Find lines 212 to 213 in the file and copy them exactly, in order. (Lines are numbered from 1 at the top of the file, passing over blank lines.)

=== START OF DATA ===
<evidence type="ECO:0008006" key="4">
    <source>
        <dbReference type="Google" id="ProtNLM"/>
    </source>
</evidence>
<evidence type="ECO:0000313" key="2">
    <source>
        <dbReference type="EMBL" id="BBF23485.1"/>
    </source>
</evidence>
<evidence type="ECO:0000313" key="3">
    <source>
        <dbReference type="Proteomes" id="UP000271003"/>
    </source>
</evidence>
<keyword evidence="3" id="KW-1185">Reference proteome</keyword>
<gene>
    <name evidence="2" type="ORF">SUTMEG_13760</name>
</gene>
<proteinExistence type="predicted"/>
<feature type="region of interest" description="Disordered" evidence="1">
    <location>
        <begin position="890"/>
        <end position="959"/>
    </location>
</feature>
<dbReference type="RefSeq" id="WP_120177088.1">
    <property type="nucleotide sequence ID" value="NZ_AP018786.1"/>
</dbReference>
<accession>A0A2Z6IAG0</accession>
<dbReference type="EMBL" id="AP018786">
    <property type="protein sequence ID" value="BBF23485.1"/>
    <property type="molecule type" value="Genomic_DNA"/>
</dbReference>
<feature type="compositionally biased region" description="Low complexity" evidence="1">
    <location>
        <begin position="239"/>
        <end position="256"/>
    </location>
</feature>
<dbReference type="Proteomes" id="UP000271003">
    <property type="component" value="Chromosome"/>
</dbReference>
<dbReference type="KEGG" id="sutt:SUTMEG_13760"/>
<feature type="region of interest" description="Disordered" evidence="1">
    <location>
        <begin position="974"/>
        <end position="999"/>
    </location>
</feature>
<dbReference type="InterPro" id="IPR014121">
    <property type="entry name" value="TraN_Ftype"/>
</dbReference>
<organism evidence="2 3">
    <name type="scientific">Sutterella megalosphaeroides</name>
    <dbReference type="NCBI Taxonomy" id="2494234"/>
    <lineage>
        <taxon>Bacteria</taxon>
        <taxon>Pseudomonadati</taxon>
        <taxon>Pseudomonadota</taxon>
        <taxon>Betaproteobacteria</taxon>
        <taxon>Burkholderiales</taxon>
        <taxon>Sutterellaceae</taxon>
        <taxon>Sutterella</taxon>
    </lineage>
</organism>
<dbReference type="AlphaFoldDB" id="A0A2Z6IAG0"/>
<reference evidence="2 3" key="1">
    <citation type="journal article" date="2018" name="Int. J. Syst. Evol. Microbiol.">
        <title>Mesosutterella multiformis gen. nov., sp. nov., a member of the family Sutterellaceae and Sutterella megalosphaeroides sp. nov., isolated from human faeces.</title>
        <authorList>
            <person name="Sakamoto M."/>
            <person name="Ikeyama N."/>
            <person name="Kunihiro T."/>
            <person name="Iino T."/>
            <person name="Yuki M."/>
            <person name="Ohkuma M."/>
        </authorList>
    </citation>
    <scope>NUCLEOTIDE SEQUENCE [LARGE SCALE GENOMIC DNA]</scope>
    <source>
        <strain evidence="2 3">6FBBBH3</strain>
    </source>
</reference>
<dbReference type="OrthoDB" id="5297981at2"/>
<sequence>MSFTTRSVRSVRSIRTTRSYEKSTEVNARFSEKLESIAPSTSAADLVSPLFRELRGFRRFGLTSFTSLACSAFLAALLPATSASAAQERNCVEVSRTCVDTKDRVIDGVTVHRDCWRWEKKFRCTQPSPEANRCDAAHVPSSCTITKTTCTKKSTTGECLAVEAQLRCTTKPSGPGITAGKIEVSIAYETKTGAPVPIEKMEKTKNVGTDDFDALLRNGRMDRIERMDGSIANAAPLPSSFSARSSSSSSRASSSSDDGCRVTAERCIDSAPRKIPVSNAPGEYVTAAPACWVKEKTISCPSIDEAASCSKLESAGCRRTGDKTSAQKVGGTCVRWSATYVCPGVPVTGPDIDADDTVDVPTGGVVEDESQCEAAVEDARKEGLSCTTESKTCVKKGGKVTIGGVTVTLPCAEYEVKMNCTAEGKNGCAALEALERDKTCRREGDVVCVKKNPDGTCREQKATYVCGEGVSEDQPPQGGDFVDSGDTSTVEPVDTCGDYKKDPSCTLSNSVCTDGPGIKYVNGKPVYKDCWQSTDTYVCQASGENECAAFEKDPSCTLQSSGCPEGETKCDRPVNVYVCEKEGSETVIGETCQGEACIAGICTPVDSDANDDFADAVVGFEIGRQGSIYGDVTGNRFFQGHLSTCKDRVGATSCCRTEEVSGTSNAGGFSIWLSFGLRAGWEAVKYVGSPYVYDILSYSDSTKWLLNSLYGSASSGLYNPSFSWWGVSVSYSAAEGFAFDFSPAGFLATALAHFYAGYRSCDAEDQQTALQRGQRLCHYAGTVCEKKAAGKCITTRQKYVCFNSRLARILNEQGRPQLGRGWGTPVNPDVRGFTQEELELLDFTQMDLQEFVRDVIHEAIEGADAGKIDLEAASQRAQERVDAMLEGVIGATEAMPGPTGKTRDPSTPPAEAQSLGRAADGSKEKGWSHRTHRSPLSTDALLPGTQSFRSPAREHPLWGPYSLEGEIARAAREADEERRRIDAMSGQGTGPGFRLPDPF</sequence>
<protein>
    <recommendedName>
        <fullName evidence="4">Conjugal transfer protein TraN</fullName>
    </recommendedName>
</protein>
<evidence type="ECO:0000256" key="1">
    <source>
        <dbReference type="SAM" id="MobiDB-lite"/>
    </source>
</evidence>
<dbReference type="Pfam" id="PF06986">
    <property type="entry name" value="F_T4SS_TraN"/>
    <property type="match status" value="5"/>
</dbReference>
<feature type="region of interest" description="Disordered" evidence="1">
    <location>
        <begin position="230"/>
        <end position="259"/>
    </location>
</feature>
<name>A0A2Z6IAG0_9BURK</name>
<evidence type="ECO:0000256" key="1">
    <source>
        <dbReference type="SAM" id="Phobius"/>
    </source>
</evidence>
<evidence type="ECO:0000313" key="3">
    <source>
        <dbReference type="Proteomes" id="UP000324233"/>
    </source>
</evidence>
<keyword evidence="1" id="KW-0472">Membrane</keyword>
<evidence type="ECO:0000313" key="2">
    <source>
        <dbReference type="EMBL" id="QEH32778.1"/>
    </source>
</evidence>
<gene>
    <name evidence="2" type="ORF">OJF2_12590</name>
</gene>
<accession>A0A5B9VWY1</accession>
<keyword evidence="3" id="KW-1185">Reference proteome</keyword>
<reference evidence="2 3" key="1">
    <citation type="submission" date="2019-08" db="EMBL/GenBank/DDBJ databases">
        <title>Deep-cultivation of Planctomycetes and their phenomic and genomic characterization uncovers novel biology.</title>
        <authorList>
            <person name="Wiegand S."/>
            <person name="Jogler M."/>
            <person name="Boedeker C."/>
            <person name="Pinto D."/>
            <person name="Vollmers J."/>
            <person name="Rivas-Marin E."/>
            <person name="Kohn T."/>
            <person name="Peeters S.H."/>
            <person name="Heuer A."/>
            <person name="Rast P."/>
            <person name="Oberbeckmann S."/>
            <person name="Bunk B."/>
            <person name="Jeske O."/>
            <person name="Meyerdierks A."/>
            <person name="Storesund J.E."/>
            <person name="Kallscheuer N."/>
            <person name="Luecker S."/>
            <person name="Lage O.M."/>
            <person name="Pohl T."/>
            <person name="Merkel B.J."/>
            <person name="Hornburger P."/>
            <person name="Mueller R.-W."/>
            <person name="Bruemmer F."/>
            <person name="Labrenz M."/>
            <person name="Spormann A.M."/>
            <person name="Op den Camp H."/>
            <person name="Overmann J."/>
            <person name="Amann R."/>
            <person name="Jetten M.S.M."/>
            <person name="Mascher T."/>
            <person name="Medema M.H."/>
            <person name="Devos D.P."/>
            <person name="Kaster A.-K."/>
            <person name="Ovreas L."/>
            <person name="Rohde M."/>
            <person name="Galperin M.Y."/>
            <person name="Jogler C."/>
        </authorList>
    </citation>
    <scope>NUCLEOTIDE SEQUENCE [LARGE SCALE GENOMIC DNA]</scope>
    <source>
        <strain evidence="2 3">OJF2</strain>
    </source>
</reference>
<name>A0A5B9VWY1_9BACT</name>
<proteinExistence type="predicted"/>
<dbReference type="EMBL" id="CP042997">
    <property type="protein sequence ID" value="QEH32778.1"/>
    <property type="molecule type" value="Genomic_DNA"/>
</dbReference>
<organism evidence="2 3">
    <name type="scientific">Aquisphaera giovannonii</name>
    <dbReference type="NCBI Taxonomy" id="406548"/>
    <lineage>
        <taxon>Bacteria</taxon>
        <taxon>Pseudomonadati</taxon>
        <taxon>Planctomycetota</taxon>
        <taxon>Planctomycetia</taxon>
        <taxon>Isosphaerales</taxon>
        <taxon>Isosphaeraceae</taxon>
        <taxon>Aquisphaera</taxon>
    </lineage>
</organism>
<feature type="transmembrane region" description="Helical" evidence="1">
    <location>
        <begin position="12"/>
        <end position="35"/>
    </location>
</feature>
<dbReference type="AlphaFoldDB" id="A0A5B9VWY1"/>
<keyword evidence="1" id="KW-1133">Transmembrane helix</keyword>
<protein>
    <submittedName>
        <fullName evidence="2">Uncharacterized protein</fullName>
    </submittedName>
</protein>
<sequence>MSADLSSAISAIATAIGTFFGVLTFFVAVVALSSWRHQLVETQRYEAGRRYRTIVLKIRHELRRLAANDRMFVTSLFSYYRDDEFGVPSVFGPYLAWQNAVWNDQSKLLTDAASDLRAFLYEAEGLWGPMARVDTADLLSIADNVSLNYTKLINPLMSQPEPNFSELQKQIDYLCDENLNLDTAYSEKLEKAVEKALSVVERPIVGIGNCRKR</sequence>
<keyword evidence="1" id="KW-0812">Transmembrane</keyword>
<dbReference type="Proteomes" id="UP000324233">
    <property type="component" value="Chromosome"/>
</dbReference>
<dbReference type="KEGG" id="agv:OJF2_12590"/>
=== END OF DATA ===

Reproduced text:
    <property type="component" value="Chromosome"/>
</dbReference>